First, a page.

Galliano denies pair's racism claim
Fashion designer John Galliano denied accusations of racism when he faced his accusers at a Paris police station.
A couple claimed he made anti-Semitic slurs - illegal in France - after a video emerged of him praising Adolf Hitler.
Monday's hearing was closed to the public, but a police officer said of Galliano: "He denied all the accusations against him."
Also giving evidence were Galliano's chauffeur and an employee of The Perle, the trendy cafe in Paris where the insults were allegedly made, but both reported they did not hear any anti-Semitic or racist remarks.
Christian Dior has suspended Galliano, its creative director, pending an investigation, citing its "zero-tolerance" policy on anti-Semitism. The fashion house is scheduled to present its autumn-winter 2011/12 ready-to-wear show on Friday as part of Paris fashion week.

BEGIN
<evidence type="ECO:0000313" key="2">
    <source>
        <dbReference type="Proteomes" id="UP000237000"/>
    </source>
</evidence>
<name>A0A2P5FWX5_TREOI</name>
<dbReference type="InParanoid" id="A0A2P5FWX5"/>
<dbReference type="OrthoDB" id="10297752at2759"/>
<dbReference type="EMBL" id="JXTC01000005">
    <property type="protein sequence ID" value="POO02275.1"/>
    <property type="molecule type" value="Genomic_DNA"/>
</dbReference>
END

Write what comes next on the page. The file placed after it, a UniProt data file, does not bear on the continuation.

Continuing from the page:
The Paris prosecutor's office is expected to decide what follow-up there may be.
French officials said a hospital test showed Galliano had 1.1 milligrams of alcohol per litre of blood, more than twice the legal limit to drive in France, after the incident last Thursday. The long-haired Gibraltar-born designer, wearing a wide-brimmed black hat and an earring, made no comment to reporters as he entered and left the police station.
During Monday's hearing, a 47-year-old woman also gave evidence. She filed a complaint against Galliano on Saturday claiming that she was insulted in a similar fashion by the designer at The Perle about four months ago.
Galliano's lawyer, Stephane Zerbib, was dismissive of this accuser. "We're surprised by this new complaint which exactly resembles the first ones. It's not by chance," Mr Zerbib said. "It's surprising that this person had not shown herself since October."
Mr Zerbib said the designer has filed a countersuit against the couple for alleged defamation, threats and insults.